Photo L to R: Glick, Krueger, Glick, Van Bramer, Krueger
photo credit: ABC/NY


  1. One of the biggest obstacles to attending Arts Day in Albany is finding transportation and other arts advocates to travel with.

    Thank you for providing links.

  2. Will, thank you for this post. In your opinion, when meeting with electeds, what is the most effective approach? Is it arriving with 1 idea and a lot of people behind that idea or many different ideas presented by many different people?

    Also, do you think that emailing and letter writing is actually effective?

  3. LIT reports from last year's Arts Day in Albany confirmed that most elected officials didn't even know that it was Arts Day. Any chance our Service Orgs will send a press release, letter, or something to get their attention in advance of all the elevator clogging?

  4. Will, thanks for the talking points that will make an excellent elevator pitch for Arts Advocacy Day and beyond.

  5. I think arts administrators in general are passionate about their organizations and the arts. And most are really good about pitching a program to a specific and carefully researched/vetted funder, but where we come up short is in crafting the message to our legislators (and the general public). Why are the arts important; not a specific program or genre, but the arts overall? How can we bang that drum all year long so it's not such an uphill battle to get the message across once a year on arts advocacy day?

  6. You can travel inexpensively to Albany with the Harlem Arts Alliance if you're coming from NYC: see its Web page:

  7. MMDG, good question.

    Also as someone that works a day job, does theatre on in the evenings and weekends, plus just trying to have a live, I need to be able to focus my efforts. I don't have time for tons of meetings, but I want to help and give support where it is most needed and will do the most good.

    Not sure how to do that.

  8. Yes, lets indeed clog the elevators on Arts Day, Feb 8. There will be a Press Conference on Arts Day at 2PM. More info will be made available soon at If you can't get to Albany (or DC for that matter) make an appointment to meet with you representatives at their district offices. You will get more time, they will be less distracted, and no crowded elevators. Get your audiences and sponsors to do the same. We have to tell the arts story! When you do speak with your representatives, remember there is plenty of arts happening in New York State outside of the 5 boroughs. THANKS Will! Onward!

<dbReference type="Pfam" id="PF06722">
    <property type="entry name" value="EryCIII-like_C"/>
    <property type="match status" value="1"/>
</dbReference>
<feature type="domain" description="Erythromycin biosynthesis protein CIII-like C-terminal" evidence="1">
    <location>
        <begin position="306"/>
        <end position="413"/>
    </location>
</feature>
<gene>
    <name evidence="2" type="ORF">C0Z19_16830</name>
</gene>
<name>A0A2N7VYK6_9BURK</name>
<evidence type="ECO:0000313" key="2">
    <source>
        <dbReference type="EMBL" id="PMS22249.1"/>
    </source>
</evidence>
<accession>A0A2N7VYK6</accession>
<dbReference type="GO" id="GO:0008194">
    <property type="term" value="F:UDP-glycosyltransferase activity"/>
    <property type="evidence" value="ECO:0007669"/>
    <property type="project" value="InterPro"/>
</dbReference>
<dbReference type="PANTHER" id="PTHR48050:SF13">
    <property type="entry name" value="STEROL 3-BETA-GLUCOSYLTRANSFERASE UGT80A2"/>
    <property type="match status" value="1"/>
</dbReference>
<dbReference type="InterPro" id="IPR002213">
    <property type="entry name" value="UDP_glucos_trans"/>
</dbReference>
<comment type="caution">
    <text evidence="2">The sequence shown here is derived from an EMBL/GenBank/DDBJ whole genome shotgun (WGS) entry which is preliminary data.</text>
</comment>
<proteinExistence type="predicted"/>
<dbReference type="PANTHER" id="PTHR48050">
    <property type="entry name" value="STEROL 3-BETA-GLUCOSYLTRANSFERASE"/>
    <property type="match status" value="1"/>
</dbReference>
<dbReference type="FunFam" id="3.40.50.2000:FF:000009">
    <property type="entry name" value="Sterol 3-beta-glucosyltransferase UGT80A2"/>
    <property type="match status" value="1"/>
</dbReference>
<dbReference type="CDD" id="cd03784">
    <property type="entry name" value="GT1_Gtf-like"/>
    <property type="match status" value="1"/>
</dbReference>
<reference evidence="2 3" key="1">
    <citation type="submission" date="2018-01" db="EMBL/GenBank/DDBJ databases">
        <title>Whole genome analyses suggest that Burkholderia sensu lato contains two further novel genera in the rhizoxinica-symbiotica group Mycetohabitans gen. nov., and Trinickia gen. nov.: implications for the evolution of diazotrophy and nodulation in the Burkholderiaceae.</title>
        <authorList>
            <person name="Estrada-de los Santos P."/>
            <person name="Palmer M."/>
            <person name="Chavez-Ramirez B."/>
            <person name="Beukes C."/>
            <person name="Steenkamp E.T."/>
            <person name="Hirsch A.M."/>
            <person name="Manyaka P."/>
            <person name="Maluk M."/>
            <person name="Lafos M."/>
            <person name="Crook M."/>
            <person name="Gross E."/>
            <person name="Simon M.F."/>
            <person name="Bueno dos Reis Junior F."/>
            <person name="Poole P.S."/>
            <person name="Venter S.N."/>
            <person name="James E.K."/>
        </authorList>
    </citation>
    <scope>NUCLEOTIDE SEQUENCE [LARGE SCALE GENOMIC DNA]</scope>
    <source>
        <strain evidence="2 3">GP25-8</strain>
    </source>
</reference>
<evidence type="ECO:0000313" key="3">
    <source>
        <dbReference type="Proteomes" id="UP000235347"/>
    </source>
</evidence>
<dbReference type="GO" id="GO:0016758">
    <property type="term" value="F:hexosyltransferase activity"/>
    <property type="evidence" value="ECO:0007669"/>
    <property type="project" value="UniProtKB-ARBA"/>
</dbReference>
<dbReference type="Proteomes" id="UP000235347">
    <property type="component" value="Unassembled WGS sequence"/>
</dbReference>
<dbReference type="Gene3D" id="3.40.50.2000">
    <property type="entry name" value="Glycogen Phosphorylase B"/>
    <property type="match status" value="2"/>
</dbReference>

9. Thanks for all your comments! Clearly this is a hot topic for all of us in the arts, especially right now.

    Denny: One idea is better. We need the arts to speak with one voice. What REALLY matters, though, is less how many people/how many ideas you present, and more how you present them. Can you make a convincing "elevator speech" about the idea, and convey both what you want to happen and what you want the elected official to do to make it happen? Please see my next post for my thoughts on letter-writing!

    Janette: Good point! Benjamin Krevolin and ARTS NYS are hard at work on promoting Arts Day in advance - see his comment.

    MMDG: I agree that we need to be getting our message out 365 days a year (see next post!). I hope the messages about jobs, economic impact, the creative workforce, and even quality of life are more universal, less program/arts organization-specific.

    Melissa: You can support this effort by contacting your elected officials, and even more so by getting people who are not working in the arts to do so. A recent survey conducted by One Percent for Culture showed that what people who are not in the arts respond to best is a message delivered by someone who is "like them" - someone who looks like they could live on (or vote on) their block. Can you make one call or send one e-mail and get one such person to send a short message to an elected official to reiterate our message? Can you encourage your friends in the arts to do the same?

  10. Great statement of the case in your six bullet points! Your entire series this week is terrific. Thank you!